Category: Harrisonburg Issues
The Harrisonburg School Board has committed about $275,000 to help offset childcare costs this semester — a major concern for working parents since the division announced its decision to offer remote instruction for most students because of the pandemic.
With JMU classes scheduled to start Aug. 26, the university has published reams of new guidelines about masks and apps and quarantining that all depend on one thing in order for the campus to remain open: students, faculty and staff self-policing each other. ,l
When Alexa Lorenzana found out the way EMU would be holding classes partially online and partially in person this fall, the rising EMU junior decided to take a semester off and work instead.
“We’ve got him!”
Those are the words Det. L. Brooke Wetherell dreams of one day saying to the families of victims of some of Harrisonburg’s oldest unsolved murder cases.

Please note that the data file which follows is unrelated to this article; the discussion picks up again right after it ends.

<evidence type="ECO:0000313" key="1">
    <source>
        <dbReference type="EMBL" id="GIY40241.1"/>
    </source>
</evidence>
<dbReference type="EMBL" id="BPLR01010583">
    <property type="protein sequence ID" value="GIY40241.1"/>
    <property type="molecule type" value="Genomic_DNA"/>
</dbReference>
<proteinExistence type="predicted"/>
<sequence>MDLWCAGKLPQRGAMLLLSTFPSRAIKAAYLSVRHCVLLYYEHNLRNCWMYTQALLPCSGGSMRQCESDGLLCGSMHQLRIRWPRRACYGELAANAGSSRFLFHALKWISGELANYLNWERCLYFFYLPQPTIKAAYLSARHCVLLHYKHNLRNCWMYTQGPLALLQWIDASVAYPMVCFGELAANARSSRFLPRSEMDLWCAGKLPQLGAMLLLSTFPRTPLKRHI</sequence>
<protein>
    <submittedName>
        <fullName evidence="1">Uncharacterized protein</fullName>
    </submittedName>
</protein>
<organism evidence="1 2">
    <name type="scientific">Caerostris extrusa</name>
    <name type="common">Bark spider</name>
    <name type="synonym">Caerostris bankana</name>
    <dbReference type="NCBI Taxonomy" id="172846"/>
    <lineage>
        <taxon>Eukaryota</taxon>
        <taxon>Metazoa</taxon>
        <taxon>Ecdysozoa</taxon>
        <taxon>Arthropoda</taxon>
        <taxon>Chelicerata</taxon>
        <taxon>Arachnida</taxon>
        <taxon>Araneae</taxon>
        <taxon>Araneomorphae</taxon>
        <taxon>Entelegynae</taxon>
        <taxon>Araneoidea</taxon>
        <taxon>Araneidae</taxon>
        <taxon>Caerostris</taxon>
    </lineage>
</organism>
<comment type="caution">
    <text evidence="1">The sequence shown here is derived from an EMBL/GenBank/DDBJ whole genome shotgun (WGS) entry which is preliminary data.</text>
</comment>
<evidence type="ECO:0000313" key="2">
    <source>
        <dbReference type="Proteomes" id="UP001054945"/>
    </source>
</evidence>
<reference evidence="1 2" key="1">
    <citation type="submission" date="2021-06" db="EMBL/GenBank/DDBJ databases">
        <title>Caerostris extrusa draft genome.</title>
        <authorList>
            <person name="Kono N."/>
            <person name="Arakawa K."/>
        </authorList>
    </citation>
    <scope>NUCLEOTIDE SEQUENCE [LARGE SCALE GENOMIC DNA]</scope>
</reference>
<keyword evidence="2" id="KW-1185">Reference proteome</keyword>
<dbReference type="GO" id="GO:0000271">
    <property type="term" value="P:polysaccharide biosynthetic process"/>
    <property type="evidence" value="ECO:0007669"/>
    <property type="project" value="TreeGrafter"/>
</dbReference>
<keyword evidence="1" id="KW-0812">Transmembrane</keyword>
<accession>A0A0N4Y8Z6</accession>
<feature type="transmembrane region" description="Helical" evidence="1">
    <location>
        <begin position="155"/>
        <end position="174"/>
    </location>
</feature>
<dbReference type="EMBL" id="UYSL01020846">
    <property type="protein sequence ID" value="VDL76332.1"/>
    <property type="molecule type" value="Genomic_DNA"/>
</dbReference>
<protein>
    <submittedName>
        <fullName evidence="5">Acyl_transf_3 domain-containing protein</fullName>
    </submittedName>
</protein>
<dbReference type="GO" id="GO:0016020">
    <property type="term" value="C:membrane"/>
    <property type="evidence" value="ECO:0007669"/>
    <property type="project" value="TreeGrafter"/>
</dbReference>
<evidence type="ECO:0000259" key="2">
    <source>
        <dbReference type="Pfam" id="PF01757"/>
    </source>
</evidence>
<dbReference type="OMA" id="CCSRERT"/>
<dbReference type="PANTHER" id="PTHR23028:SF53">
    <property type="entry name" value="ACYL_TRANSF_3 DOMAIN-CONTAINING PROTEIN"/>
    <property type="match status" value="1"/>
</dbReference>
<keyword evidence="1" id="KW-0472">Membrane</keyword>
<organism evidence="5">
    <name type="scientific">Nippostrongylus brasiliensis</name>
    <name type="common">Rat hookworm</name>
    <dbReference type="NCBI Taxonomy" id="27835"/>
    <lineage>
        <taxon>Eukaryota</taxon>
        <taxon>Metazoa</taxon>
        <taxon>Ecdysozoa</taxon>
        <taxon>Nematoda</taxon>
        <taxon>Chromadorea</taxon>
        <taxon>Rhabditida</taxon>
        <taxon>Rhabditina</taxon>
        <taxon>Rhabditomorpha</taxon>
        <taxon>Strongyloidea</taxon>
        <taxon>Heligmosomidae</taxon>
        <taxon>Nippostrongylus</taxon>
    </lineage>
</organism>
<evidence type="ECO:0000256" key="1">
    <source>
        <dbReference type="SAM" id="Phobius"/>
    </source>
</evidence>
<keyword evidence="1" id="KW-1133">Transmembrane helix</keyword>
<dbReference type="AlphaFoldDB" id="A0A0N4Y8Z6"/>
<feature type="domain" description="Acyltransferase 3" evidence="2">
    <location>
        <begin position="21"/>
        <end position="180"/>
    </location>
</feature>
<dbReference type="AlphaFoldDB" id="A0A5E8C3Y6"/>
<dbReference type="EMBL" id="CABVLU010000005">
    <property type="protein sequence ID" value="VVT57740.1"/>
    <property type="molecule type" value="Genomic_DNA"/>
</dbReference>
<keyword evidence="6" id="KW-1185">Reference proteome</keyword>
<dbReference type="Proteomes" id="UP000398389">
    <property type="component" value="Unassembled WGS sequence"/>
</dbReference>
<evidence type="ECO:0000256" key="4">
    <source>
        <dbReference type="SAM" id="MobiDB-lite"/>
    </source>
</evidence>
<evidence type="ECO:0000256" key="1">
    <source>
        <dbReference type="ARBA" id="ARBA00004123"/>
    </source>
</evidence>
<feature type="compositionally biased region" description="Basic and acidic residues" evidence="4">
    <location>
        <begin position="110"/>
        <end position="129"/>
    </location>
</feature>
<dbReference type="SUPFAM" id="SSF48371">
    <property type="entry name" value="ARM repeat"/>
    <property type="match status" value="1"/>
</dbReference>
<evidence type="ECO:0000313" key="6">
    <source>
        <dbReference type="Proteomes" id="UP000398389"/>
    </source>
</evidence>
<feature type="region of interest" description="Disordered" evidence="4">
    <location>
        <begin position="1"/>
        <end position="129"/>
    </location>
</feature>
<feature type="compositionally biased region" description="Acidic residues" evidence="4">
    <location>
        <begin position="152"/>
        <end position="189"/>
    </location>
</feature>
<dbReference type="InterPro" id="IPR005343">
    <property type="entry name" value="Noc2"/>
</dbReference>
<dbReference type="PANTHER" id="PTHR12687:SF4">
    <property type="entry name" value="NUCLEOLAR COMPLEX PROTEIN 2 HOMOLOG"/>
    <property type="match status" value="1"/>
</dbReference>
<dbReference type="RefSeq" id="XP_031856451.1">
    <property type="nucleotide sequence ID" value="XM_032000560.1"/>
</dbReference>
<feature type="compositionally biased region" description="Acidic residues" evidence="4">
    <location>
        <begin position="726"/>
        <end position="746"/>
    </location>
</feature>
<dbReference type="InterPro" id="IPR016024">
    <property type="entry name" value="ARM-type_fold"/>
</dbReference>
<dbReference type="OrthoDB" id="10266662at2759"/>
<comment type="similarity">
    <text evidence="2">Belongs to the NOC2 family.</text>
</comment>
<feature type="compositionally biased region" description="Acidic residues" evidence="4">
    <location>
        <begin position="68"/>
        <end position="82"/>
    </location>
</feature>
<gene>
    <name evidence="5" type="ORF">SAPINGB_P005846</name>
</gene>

With no good solution in sight to the challenges that have faced Harrisonburg’s – and pretty much every other community’s – recycling program, the city will enact a new solid waste management fee structure effective Jan. 1, 2021. For many city residents, it will actually result in modestly lower payments, with the current $15-per-month solid waste management fee falling to $11 per month.
The $4.6 million in federal CARES Act funding will go toward paying for school technology, personal protective equipment and facility cleaning, as well as providing assistance for businesses and the city’s housing insecure population. The Harrisonburg City Council voted unanimously on Tuesday to approve that spending plan and then to implement a 60-day ban on many large gatherings in time for the return of college students to town.
The city council on Tuesday will review street naming policies. As for existing streets, efforts to rename them aren’t on the council’s agenda. And a closer look at the history of those names shows more mystery than certainty thanks to a lack of official record-keeping and a hodge-podge of ways Harrisonburg streets were named in the past.
Mehretu Tekle dreamed of opening Hope Eritrean and Ethiopian Restaurant as a place of unity for the Harrisonburg community, where people could enjoy music and authentic food from the eastern African nations. All that was about to become a reality, but the COVID-19 pandemic put at least part of Tekle’s dream on hold.